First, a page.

Ahh Blockbuster Entertainment Ltd, that wonderful place of terribly scratched non-functioning ex-rental bargains, returned the previous week due to said failure to perform, just to be stuck out on sale again the next by an uncaring money grabbing store employee. I mean really, did they expect me not to notice? I’m in there every damn week…
Speaking of which, being such a great place for the unexpected bargain, stuck between their knuckle ripping metal edged shelves in the 4 for £20 or 3 for £10 ranges, I am therefore in there every damn week. And, given a recent trend for other stores to mess up orders, I decided to start checking out exactly how correct Blockbusters pricing was compared to the PoS calculations. Turns out, not very.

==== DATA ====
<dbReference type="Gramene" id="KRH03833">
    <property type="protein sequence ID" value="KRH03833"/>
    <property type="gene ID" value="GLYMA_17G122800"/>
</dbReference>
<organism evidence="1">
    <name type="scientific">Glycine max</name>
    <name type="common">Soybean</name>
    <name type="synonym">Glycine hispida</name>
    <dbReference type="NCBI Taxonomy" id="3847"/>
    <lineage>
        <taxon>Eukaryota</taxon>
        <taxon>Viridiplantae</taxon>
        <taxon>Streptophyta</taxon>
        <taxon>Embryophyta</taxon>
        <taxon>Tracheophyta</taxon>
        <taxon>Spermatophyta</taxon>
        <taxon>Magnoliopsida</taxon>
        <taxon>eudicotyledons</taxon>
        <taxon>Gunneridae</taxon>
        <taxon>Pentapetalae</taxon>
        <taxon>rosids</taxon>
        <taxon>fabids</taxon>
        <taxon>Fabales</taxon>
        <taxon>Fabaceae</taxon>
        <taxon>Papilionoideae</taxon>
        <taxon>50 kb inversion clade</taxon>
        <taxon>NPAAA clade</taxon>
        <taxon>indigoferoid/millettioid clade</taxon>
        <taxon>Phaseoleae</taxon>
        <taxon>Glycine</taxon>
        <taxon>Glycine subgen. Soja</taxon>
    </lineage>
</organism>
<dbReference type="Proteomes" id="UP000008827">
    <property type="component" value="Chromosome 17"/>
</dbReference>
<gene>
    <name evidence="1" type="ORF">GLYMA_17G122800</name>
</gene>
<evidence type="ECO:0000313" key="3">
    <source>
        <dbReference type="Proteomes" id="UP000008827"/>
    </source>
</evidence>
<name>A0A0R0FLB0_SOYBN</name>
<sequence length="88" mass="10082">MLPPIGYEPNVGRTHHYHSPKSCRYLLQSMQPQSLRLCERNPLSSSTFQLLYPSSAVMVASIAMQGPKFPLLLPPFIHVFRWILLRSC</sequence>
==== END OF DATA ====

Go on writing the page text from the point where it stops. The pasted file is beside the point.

Much like TGC’s inability to process orders, Blockbuster have a stageringly high error rate on their product pricing. In the four transactions in a single branch since I started checking, but one was correct. Turns out they’ve been overcharging me between £5.00 and £10.00 for 3 out of every 4 transactions. Times that by once a week for two years, then multiply over about 6 seperate branches. Dear. God. No.
And of course, how much have they overcharge everyone else? One word: Ouch.